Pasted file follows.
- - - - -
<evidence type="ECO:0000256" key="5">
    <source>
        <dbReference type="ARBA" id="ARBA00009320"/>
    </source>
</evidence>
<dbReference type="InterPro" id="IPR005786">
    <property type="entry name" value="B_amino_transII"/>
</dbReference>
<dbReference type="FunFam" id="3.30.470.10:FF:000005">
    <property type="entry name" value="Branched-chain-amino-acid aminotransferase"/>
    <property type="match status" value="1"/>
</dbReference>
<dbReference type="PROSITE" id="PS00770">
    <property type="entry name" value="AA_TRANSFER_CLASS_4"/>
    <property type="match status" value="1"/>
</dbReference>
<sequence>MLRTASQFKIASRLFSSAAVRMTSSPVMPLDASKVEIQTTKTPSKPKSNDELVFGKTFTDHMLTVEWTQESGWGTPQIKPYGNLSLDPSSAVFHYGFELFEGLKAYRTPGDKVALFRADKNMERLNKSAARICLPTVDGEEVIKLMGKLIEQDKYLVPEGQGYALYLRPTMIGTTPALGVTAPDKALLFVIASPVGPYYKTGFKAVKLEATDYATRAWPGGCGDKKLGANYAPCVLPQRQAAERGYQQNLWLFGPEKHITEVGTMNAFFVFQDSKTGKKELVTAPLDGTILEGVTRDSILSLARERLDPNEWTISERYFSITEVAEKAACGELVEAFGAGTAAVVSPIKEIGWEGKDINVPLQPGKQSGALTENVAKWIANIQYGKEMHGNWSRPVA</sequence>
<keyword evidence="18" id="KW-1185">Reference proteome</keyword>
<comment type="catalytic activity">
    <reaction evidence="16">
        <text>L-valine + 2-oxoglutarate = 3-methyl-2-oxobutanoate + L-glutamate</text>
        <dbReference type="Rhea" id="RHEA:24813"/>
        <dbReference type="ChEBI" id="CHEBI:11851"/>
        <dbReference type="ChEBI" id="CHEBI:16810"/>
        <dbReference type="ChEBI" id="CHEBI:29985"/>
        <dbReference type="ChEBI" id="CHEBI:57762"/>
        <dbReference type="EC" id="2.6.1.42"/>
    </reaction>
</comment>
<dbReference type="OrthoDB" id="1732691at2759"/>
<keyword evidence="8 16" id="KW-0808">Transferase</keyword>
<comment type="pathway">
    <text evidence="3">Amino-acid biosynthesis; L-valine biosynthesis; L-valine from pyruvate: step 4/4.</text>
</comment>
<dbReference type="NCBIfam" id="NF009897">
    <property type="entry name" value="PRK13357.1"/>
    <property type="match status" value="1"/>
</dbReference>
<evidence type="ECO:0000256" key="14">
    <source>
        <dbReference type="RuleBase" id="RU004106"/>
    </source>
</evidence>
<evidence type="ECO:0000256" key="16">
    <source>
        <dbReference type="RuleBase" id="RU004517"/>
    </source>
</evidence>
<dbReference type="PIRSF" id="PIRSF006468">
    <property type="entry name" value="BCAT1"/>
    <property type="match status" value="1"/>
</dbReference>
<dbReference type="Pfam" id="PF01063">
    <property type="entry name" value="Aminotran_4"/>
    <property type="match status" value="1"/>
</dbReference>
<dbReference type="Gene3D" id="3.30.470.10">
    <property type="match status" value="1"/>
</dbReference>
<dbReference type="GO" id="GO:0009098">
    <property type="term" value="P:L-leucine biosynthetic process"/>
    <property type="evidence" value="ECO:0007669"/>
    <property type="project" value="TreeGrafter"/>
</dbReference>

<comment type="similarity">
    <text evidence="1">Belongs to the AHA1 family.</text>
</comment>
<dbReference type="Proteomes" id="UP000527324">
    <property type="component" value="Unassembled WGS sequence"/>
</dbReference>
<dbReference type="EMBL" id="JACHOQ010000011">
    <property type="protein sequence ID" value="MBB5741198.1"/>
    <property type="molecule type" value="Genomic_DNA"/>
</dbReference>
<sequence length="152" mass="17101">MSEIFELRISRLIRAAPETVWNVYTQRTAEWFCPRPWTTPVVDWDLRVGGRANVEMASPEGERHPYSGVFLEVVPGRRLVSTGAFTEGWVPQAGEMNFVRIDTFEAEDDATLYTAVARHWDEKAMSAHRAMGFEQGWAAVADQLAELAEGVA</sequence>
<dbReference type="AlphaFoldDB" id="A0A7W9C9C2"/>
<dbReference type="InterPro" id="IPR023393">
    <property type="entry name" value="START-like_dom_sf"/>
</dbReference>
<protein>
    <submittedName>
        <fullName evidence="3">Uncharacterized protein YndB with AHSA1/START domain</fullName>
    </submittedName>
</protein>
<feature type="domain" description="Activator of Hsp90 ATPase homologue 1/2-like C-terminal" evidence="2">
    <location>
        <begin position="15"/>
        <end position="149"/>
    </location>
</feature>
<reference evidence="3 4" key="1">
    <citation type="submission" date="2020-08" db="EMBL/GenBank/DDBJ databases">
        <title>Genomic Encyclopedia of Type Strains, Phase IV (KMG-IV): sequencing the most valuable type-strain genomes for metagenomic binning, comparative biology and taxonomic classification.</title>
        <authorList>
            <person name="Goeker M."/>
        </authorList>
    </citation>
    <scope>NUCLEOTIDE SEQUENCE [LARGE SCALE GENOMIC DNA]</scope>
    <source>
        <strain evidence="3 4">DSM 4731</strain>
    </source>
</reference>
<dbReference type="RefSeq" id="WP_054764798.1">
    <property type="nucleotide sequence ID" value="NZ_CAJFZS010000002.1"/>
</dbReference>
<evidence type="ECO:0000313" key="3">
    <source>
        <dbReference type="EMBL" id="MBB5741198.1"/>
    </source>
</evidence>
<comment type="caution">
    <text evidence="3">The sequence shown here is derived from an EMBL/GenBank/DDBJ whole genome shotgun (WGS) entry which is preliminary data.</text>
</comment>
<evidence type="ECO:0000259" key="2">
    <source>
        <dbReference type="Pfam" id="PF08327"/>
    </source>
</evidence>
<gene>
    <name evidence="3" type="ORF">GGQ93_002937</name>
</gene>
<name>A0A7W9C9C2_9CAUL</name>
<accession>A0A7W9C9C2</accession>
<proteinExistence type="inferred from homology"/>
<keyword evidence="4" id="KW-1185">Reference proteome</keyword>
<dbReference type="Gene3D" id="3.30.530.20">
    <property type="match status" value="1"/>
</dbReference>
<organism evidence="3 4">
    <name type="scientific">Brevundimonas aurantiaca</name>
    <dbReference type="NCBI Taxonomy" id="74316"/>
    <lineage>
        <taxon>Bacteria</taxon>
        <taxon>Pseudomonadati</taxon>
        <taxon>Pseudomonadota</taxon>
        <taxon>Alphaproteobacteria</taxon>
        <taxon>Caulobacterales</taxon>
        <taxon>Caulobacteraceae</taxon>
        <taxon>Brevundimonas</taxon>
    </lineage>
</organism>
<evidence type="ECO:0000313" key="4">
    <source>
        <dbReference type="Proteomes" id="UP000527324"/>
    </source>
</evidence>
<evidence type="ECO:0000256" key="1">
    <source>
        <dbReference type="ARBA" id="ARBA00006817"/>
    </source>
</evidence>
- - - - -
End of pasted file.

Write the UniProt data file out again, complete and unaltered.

<evidence type="ECO:0000256" key="5">
    <source>
        <dbReference type="ARBA" id="ARBA00009320"/>
    </source>
</evidence>
<dbReference type="InterPro" id="IPR005786">
    <property type="entry name" value="B_amino_transII"/>
</dbReference>
<dbReference type="FunFam" id="3.30.470.10:FF:000005">
    <property type="entry name" value="Branched-chain-amino-acid aminotransferase"/>
    <property type="match status" value="1"/>
</dbReference>
<dbReference type="PROSITE" id="PS00770">
    <property type="entry name" value="AA_TRANSFER_CLASS_4"/>
    <property type="match status" value="1"/>
</dbReference>
<sequence>MLRTASQFKIASRLFSSAAVRMTSSPVMPLDASKVEIQTTKTPSKPKSNDELVFGKTFTDHMLTVEWTQESGWGTPQIKPYGNLSLDPSSAVFHYGFELFEGLKAYRTPGDKVALFRADKNMERLNKSAARICLPTVDGEEVIKLMGKLIEQDKYLVPEGQGYALYLRPTMIGTTPALGVTAPDKALLFVIASPVGPYYKTGFKAVKLEATDYATRAWPGGCGDKKLGANYAPCVLPQRQAAERGYQQNLWLFGPEKHITEVGTMNAFFVFQDSKTGKKELVTAPLDGTILEGVTRDSILSLARERLDPNEWTISERYFSITEVAEKAACGELVEAFGAGTAAVVSPIKEIGWEGKDINVPLQPGKQSGALTENVAKWIANIQYGKEMHGNWSRPVA</sequence>
<keyword evidence="18" id="KW-1185">Reference proteome</keyword>
<comment type="catalytic activity">
    <reaction evidence="16">
        <text>L-valine + 2-oxoglutarate = 3-methyl-2-oxobutanoate + L-glutamate</text>
        <dbReference type="Rhea" id="RHEA:24813"/>
        <dbReference type="ChEBI" id="CHEBI:11851"/>
        <dbReference type="ChEBI" id="CHEBI:16810"/>
        <dbReference type="ChEBI" id="CHEBI:29985"/>
        <dbReference type="ChEBI" id="CHEBI:57762"/>
        <dbReference type="EC" id="2.6.1.42"/>
    </reaction>
</comment>
<dbReference type="OrthoDB" id="1732691at2759"/>
<keyword evidence="8 16" id="KW-0808">Transferase</keyword>
<comment type="pathway">
    <text evidence="3">Amino-acid biosynthesis; L-valine biosynthesis; L-valine from pyruvate: step 4/4.</text>
</comment>
<dbReference type="NCBIfam" id="NF009897">
    <property type="entry name" value="PRK13357.1"/>
    <property type="match status" value="1"/>
</dbReference>
<evidence type="ECO:0000256" key="14">
    <source>
        <dbReference type="RuleBase" id="RU004106"/>
    </source>
</evidence>
<evidence type="ECO:0000256" key="16">
    <source>
        <dbReference type="RuleBase" id="RU004517"/>
    </source>
</evidence>
<dbReference type="PIRSF" id="PIRSF006468">
    <property type="entry name" value="BCAT1"/>
    <property type="match status" value="1"/>
</dbReference>
<dbReference type="Pfam" id="PF01063">
    <property type="entry name" value="Aminotran_4"/>
    <property type="match status" value="1"/>
</dbReference>
<dbReference type="Gene3D" id="3.30.470.10">
    <property type="match status" value="1"/>
</dbReference>
<dbReference type="GO" id="GO:0009098">
    <property type="term" value="P:L-leucine biosynthetic process"/>
    <property type="evidence" value="ECO:0007669"/>
    <property type="project" value="TreeGrafter"/>
</dbReference>

<comment type="similarity">
    <text evidence="1">Belongs to the AHA1 family.</text>
</comment>
<dbReference type="Proteomes" id="UP000527324">
    <property type="component" value="Unassembled WGS sequence"/>
</dbReference>
<dbReference type="EMBL" id="JACHOQ010000011">
    <property type="protein sequence ID" value="MBB5741198.1"/>
    <property type="molecule type" value="Genomic_DNA"/>
</dbReference>
<sequence length="152" mass="17101">MSEIFELRISRLIRAAPETVWNVYTQRTAEWFCPRPWTTPVVDWDLRVGGRANVEMASPEGERHPYSGVFLEVVPGRRLVSTGAFTEGWVPQAGEMNFVRIDTFEAEDDATLYTAVARHWDEKAMSAHRAMGFEQGWAAVADQLAELAEGVA</sequence>
<dbReference type="AlphaFoldDB" id="A0A7W9C9C2"/>
<dbReference type="InterPro" id="IPR023393">
    <property type="entry name" value="START-like_dom_sf"/>
</dbReference>
<protein>
    <submittedName>
        <fullName evidence="3">Uncharacterized protein YndB with AHSA1/START domain</fullName>
    </submittedName>
</protein>
<feature type="domain" description="Activator of Hsp90 ATPase homologue 1/2-like C-terminal" evidence="2">
    <location>
        <begin position="15"/>
        <end position="149"/>
    </location>
</feature>
<reference evidence="3 4" key="1">
    <citation type="submission" date="2020-08" db="EMBL/GenBank/DDBJ databases">
        <title>Genomic Encyclopedia of Type Strains, Phase IV (KMG-IV): sequencing the most valuable type-strain genomes for metagenomic binning, comparative biology and taxonomic classification.</title>
        <authorList>
            <person name="Goeker M."/>
        </authorList>
    </citation>
    <scope>NUCLEOTIDE SEQUENCE [LARGE SCALE GENOMIC DNA]</scope>
    <source>
        <strain evidence="3 4">DSM 4731</strain>
    </source>
</reference>
<dbReference type="RefSeq" id="WP_054764798.1">
    <property type="nucleotide sequence ID" value="NZ_CAJFZS010000002.1"/>
</dbReference>
<evidence type="ECO:0000313" key="3">
    <source>
        <dbReference type="EMBL" id="MBB5741198.1"/>
    </source>
</evidence>
<comment type="caution">
    <text evidence="3">The sequence shown here is derived from an EMBL/GenBank/DDBJ whole genome shotgun (WGS) entry which is preliminary data.</text>
</comment>
<evidence type="ECO:0000259" key="2">
    <source>
        <dbReference type="Pfam" id="PF08327"/>
    </source>
</evidence>
<gene>
    <name evidence="3" type="ORF">GGQ93_002937</name>
</gene>
<name>A0A7W9C9C2_9CAUL</name>
<accession>A0A7W9C9C2</accession>
<proteinExistence type="inferred from homology"/>
<keyword evidence="4" id="KW-1185">Reference proteome</keyword>
<dbReference type="Gene3D" id="3.30.530.20">
    <property type="match status" value="1"/>
</dbReference>
<organism evidence="3 4">
    <name type="scientific">Brevundimonas aurantiaca</name>
    <dbReference type="NCBI Taxonomy" id="74316"/>
    <lineage>
        <taxon>Bacteria</taxon>
        <taxon>Pseudomonadati</taxon>
        <taxon>Pseudomonadota</taxon>
        <taxon>Alphaproteobacteria</taxon>
        <taxon>Caulobacterales</taxon>
        <taxon>Caulobacteraceae</taxon>
        <taxon>Brevundimonas</taxon>
    </lineage>
</organism>
<evidence type="ECO:0000313" key="4">
    <source>
        <dbReference type="Proteomes" id="UP000527324"/>
    </source>
</evidence>
<evidence type="ECO:0000256" key="1">
    <source>
        <dbReference type="ARBA" id="ARBA00006817"/>
    </source>
</evidence>